> The second problem for Khalf is related to organization. “A popular will is needed to change the situation,” he said. “These places would be worth millions of dollars, but the owners don't often have a lot of money, and the state doesn't help them to restore [them] — at least the facade — in order to turn them into hotels.”
> 
> An example of this is the Villa Aghion <http://english.ahram.org.eg/News/94448.aspx>, considered a very important villa for its unique kind of concrete. But the villa was delisted from Group B, then demolished in 2014 by the new owner, Mohamed Hamed, despite efforts from the former owner to have the state buy it.
> 
> Some buildings can't be preserved, but others can, thanks to the involvement of civil society. This is the case of the Cicurel Villa <http://english.ahram.org.eg/NewsContent/32/97/41671/Folk/Street-Smart/Alexandrias-Cicurel-Villa-survives-.aspx>, which was saved after a demolition decree was issued following the mobilization of Save Alexandria, an activist group officially created in March 2012. In addition, the administrative building of the municipality <http://www.nj.com/hunterdon-county-democrat/index.ssf/2015/03/alexandria_municipal_building_is_almost_finished.html> was to be reconstructed again at the same place, before it burned down during the 2011 Revolution.
> 
> The building was transferred to another place, and the original land is still empty, but “open for a real public decision,” according to one of the co-founders of Save Alexandria, Ahmad Hassan Mustafa. “It was like wiping out what happened in a listed historic district, but now we have a good hope to make something out of it,” he told Al-Monitor.
> 
> “We started as a pressure group, with individuals trying to protect heritage structures <http://www.al-monitor.com/pulse/originals/2015/06/egypt-old-cairo-restoration-project-displacement-buildings.html>, and the revolution allowed us to open a sphere for discussion. We wish to have a bigger impact to influence general policies and raise awareness on the issue,” Mustafa said.
> 
> Their situation as a group is complicated since the 2013 policies on associations <http://www.icnl.org/research/monitor/egypt.html> restrain the liberty of the associations’ works under Law 84, putting them at risk of being juridically targeted, “which is why we can't register as an association, or protest anymore,” Mustafa said.
> 
> Therefore, the group changed its tactics, which consisted of protests and urgent reactions. “Our volunteers could be arrested now, so we decided to focus on our contacts with the national media and on some projects targeting wider scopes of people from the local community,” he said. “For instance, the Ambron Villa <http://www.theguardian.com/artanddesign/2014/jan/01/lawrence-durrell-alexandria-villa-ambron-demolition> is a historic building threatened to be demolished after being delisted by the administrative court. In this case, we are trying to make a model of how to involve a local community to engage in debate about buildings and heritage issues, to develop a collective decision after informing people of the decisions to demolish buildings. We would like to introduce a model, a positive way to defend heritage and engage local people through a digital platform to inform them about their heritage buildings, and allow them to accumulate oral stories, thoughts and impressions about it.”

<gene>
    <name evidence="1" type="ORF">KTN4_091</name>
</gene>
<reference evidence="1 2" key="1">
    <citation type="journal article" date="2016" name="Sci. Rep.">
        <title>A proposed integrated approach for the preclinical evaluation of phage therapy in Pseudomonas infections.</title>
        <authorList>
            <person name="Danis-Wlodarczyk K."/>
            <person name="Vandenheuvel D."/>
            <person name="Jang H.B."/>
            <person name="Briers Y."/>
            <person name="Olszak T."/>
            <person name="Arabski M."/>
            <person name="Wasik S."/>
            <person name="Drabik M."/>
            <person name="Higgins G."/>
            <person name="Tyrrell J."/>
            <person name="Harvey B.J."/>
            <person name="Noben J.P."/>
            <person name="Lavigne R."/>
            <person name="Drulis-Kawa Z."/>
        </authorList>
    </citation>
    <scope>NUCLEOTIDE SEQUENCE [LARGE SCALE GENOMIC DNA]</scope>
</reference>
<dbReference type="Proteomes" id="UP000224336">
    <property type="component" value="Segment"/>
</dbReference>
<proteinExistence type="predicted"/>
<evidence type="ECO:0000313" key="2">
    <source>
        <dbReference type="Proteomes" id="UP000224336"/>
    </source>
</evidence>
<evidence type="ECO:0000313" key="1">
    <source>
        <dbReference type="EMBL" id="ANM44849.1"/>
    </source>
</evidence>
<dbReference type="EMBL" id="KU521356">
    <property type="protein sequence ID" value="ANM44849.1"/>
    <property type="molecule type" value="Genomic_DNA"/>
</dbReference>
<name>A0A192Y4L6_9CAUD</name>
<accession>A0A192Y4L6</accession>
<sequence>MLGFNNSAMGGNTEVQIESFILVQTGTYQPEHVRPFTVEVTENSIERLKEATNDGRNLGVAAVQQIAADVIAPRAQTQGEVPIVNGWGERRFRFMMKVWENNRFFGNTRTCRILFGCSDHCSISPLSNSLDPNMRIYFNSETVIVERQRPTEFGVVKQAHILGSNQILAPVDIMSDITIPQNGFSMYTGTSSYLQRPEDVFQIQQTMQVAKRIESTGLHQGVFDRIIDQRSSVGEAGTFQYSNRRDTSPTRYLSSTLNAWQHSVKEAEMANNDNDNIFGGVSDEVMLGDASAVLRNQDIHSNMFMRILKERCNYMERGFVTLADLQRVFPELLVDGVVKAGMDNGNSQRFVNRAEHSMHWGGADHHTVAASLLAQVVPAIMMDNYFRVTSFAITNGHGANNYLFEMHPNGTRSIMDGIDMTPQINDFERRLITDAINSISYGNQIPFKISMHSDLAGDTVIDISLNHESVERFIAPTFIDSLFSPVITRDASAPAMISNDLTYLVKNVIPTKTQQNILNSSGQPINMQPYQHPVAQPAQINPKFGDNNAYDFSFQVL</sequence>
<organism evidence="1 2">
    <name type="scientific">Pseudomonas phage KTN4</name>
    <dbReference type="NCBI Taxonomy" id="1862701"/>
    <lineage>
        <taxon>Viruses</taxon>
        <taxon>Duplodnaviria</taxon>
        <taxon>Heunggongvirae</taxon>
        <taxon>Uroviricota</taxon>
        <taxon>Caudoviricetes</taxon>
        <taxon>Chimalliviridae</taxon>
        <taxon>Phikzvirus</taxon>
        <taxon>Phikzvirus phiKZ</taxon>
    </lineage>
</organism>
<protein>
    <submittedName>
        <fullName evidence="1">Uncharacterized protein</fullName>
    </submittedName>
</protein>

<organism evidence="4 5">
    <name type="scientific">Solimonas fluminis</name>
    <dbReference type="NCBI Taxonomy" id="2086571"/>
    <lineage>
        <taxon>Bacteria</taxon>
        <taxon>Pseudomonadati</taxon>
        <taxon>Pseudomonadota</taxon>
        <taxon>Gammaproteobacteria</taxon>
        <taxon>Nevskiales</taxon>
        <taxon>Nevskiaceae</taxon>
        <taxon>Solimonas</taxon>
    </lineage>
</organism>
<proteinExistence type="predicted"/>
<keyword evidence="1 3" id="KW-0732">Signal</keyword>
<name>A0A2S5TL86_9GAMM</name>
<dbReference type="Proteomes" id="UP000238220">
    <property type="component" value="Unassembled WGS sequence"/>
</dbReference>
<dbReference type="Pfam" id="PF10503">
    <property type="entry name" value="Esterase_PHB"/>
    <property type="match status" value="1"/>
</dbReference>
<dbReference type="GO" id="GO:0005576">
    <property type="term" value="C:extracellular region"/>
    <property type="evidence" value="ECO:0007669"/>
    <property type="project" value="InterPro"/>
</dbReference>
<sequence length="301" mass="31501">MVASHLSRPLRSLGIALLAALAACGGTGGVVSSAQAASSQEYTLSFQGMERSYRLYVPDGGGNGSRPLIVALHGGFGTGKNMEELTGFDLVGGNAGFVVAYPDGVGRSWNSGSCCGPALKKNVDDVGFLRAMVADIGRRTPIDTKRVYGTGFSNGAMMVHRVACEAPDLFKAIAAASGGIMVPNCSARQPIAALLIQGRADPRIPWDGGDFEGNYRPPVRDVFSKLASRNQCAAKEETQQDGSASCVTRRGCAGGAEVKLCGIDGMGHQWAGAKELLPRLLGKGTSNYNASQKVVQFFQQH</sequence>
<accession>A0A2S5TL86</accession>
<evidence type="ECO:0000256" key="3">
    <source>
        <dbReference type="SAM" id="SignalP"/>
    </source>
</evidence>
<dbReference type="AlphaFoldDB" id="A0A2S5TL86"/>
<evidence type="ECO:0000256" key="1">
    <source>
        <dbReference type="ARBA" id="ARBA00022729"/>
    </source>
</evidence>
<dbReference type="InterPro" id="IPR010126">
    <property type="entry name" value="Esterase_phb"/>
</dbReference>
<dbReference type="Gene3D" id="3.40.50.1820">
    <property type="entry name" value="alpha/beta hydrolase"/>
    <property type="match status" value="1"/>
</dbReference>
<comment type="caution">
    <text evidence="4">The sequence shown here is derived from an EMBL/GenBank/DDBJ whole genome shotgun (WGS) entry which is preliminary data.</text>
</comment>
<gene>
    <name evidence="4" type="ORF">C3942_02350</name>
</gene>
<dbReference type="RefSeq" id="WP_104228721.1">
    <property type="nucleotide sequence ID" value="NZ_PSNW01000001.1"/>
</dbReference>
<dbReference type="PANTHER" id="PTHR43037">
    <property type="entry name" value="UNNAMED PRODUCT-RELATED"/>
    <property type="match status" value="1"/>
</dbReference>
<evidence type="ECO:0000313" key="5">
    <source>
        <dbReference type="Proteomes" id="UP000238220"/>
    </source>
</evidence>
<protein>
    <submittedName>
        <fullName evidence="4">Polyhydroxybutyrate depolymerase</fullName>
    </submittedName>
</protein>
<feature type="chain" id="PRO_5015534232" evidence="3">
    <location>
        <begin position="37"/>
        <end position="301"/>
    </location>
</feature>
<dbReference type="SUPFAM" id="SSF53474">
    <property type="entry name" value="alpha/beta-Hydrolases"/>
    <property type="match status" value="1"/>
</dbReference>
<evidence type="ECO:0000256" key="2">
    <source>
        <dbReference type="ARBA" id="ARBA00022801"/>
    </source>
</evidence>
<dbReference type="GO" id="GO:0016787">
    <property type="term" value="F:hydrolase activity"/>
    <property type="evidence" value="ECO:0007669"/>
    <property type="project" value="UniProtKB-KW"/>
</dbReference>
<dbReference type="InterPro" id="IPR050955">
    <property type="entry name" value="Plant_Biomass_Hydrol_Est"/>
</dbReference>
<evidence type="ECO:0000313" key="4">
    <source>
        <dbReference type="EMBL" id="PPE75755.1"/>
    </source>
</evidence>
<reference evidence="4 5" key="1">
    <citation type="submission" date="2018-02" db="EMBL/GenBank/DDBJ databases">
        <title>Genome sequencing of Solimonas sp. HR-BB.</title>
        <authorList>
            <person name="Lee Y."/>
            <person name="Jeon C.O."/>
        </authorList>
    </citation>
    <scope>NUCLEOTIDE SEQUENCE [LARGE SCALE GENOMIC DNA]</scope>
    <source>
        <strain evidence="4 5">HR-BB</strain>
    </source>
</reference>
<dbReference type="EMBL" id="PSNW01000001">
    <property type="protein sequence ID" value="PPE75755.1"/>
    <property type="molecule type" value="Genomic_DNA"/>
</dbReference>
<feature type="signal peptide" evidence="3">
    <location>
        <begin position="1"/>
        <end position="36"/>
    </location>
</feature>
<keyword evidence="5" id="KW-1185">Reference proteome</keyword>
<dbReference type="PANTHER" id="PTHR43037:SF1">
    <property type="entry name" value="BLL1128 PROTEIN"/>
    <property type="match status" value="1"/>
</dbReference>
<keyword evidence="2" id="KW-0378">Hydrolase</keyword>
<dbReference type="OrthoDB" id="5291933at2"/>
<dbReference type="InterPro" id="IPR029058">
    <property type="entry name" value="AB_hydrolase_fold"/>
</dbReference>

> 
> Gudran, founded in 2000, is an artistic initiative based on social and economic development, providing classes and workshops for poor inhabitants of el-Wax, west of Alexandria. “They were living in a polluted area, and the governor wanted to demolish their area,” Abdel Ibrahim Youssef, founder of Gudran, told Al-Monitor.
> 
> “We pushed the people to restore their houses and to clean the land, so it was not demolished,” he said.
> 
> In 2005, Gudran opened a library in downtown, then a “duken” (Arabic for shop) space for visual art exhibitions and movie projections, before coming up with Gudran el-Kabina place, an artistic venue. “It was part of our work on old places, that we try to restore for them to become artistic venues,” Youssef said. “The building that we worked on was attached to a very old cinema that was demolished three years ago. We could at least rent a part of it and occupy it through discussions, books' signings, musical recordings and underground concerts.”
> 
> Through art, legal pressure and local activism, these involved people are trying to alter the way things are done in Alexandria, “but we need a stronger involvement from the governor, the Higher Court and the state to expect a real change,” Khalf said.
> 
>  
> Florence Massena
> Contributor,  Lebanon Pulse
>  <http://www.al-monitor.com/pulse/contents/authors/florence-massena.html>
> Florence Massena
> Contributor,  Lebanon Pulse
> Florence Massena is a journalist based in Beirut who writes about economic, cultural and social matters. She studied political science and journalism in Toulouse, southern France, and has traveled in the region since 2010. She mainly focuses on heritage and women's issues, as well as positive ideas for Lebanon.
>